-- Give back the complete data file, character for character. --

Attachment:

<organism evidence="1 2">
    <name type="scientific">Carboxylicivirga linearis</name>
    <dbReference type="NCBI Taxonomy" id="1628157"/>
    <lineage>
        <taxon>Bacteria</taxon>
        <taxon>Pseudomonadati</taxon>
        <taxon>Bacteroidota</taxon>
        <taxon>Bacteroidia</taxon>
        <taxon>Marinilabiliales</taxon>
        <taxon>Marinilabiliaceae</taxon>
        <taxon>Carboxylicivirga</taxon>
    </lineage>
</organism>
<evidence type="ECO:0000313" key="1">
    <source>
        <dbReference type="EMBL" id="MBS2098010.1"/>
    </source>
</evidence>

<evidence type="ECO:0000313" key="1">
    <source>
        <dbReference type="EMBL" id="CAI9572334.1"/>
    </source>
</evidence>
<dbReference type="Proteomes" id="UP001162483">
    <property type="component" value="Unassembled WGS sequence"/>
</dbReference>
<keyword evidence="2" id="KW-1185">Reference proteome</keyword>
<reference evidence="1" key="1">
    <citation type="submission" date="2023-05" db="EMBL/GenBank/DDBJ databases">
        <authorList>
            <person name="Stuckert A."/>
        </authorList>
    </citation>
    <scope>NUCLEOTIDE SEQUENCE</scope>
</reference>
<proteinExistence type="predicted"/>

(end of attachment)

<organism evidence="1 2">
    <name type="scientific">Carboxylicivirga linearis</name>
    <dbReference type="NCBI Taxonomy" id="1628157"/>
    <lineage>
        <taxon>Bacteria</taxon>
        <taxon>Pseudomonadati</taxon>
        <taxon>Bacteroidota</taxon>
        <taxon>Bacteroidia</taxon>
        <taxon>Marinilabiliales</taxon>
        <taxon>Marinilabiliaceae</taxon>
        <taxon>Carboxylicivirga</taxon>
    </lineage>
</organism>
<evidence type="ECO:0000313" key="1">
    <source>
        <dbReference type="EMBL" id="MBS2098010.1"/>
    </source>
</evidence>

<evidence type="ECO:0000313" key="1">
    <source>
        <dbReference type="EMBL" id="CAI9572334.1"/>
    </source>
</evidence>
<dbReference type="Proteomes" id="UP001162483">
    <property type="component" value="Unassembled WGS sequence"/>
</dbReference>
<keyword evidence="2" id="KW-1185">Reference proteome</keyword>
<reference evidence="1" key="1">
    <citation type="submission" date="2023-05" db="EMBL/GenBank/DDBJ databases">
        <authorList>
            <person name="Stuckert A."/>
        </authorList>
    </citation>
    <scope>NUCLEOTIDE SEQUENCE</scope>
</reference>
<proteinExistence type="predicted"/>